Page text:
Thursday, August 6, 2015

Jamaica's Music Independence

Happy Independence Day Jamaica
When Jamaicans got a taste of ska music on the verge of their independence in 1962, they just couldn't get enough of it. It was a different sound from anything heard before, the first uniquely Jamaican music to be widely recorded.

Radios and record players became popular in Jamaica in the 1950s. Jamaicans became more exposed to American music, and developed a liking for American rhythm and blues. Large sound systems developed to fill the country's appetite for the latest American music. Record playing equipment, records and crew went in trucks to dance halls over Jamaica. Clement (Sir Coxsone) Dodd and Duke Reid (the Trojan) were the two giant sound system operators of that time. The extreme rivalry between them began in the dancehall, and continued into the studio as they both got involved in the recording business. Joining their ranks as record producers by about 1960, were Leslie Kong and Prince Buster, a singer whose vision for a truly Jamaican music helped push his studio musicians into developing the new sound. 



In the early days of the Jamaica music industry, the main output was American style RnB and boogie. When the style in America began to shift to rock and roll, Jamaica went its own way and produced Ska music.  It used elements drawn from Jamaican mento, revival and rastafarian drumming, in addition to rhythm and blues, boogie and swing. The afterbeat was stressed instead of the downbeat, and this has been a defining feature of popular Jamaican music since that time. 
Many of the early studio musicians were trained instrumentalists, and much of the music was purely instrumental. These musicians were the innovators behind the new music. Bands such as the Skatalites which comprised some of the finest Jamaican studio musicians of that time, including the brilliant trombonist Don Drummond.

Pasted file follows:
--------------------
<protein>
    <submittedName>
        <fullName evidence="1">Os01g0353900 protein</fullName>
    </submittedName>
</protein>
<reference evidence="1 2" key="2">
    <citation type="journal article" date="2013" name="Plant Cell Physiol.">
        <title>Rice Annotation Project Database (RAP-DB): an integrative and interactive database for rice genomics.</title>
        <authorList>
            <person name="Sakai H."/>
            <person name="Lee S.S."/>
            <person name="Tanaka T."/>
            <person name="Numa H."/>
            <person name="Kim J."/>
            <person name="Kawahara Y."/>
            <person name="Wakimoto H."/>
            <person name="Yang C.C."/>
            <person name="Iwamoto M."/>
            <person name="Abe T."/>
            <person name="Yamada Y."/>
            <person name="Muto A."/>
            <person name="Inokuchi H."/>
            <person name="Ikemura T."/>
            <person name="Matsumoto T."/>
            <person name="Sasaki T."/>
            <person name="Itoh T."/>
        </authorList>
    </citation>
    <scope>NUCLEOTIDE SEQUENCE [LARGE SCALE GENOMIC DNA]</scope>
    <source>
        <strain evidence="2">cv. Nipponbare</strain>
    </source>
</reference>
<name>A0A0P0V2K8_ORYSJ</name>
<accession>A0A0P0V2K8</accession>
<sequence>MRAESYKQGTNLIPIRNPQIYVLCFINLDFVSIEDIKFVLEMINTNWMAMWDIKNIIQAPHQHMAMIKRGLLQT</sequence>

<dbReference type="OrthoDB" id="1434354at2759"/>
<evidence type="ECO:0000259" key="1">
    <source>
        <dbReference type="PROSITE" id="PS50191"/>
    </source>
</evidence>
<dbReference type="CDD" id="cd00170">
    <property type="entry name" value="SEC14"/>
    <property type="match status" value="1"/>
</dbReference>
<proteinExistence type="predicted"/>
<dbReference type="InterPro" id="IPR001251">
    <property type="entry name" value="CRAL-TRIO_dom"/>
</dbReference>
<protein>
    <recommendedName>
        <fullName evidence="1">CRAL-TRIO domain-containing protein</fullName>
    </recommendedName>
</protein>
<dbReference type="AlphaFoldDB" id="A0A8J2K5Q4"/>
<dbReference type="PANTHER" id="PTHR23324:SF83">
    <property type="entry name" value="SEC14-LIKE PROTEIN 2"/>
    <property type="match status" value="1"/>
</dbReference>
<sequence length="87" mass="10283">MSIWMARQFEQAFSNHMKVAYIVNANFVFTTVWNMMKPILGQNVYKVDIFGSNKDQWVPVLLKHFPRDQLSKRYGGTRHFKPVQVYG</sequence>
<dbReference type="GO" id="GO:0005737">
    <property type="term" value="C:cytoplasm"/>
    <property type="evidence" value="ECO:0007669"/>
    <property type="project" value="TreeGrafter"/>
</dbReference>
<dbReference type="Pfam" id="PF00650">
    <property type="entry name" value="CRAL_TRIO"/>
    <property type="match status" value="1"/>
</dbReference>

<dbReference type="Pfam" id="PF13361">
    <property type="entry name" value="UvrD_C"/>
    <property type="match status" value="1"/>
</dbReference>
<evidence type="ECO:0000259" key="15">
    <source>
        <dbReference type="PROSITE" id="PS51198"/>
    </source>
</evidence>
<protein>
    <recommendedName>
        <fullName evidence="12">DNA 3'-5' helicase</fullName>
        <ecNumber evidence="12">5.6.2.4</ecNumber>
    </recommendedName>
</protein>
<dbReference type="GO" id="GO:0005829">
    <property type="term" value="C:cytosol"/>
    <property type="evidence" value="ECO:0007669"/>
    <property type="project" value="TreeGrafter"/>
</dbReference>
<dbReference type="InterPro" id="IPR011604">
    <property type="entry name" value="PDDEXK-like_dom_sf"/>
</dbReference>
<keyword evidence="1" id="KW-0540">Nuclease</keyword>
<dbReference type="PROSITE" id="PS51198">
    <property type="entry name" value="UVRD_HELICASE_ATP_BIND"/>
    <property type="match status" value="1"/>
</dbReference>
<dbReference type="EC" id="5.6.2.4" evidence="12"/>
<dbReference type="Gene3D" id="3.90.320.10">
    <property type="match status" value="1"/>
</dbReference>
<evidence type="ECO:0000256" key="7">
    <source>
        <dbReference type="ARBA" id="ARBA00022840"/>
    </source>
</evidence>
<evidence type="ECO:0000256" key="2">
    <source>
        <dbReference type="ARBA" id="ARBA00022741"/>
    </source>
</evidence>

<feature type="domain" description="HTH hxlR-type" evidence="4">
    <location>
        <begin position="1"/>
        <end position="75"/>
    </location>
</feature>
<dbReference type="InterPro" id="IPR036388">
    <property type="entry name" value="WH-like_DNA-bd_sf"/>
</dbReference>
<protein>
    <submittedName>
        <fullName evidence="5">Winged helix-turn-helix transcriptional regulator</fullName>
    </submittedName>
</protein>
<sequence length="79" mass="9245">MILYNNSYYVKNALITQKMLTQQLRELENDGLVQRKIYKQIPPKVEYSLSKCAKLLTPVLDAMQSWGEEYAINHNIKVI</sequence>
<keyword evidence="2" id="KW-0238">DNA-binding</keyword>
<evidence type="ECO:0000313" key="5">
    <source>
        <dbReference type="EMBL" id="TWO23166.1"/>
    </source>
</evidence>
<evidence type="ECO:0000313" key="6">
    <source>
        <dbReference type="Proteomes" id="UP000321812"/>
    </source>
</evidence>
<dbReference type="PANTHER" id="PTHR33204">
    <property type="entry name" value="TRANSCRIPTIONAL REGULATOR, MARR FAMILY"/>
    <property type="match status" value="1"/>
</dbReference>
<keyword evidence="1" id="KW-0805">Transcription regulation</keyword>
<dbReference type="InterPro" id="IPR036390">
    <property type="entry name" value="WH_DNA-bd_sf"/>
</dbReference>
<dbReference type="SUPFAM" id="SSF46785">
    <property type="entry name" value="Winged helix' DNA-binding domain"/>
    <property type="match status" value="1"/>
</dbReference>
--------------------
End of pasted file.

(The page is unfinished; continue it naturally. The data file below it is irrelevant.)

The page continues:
Ska developed in downtown Kingston. It took a while for it to be accepted by the middle and upper classes, but Byron Lee and his band played a great role in promoting this music to the wider society. Eventually the whole country was in a ska frenzy. With the release of Millie Small's "My Boy Lollipop" in England by producer Chris Blackwell in 1964, ska had an international hit.

Some of the hits in that time are "Wash Wash" by Prince Buster, "Ring of Fire" by the Skatalites, Oh Carolina by Folkes Brothers, Carry Go Bring Come by Justin Hines and the Dominoes, Confucius by Don Drummond, Six and Seven Book of Moses by the Maytals and Hard Man Fi Dead another Prince Buster runaway hit.



In 1963, Coxsone Records produced a song called "Simmer Down" which would become the Wailers first hit in 1964 and featured the voice of a very young Bob Marley. Some people associated ska music with the optimism of independence. Others think that through the horns, the music expressed the cares of the working class. That the frenzied pace of the music provided a way for them to release the pressures of daily living. By the mid 1960's Jamaica was ready for a slower, more brooding music called rock steady.

Source: Real Jamaica Vacations
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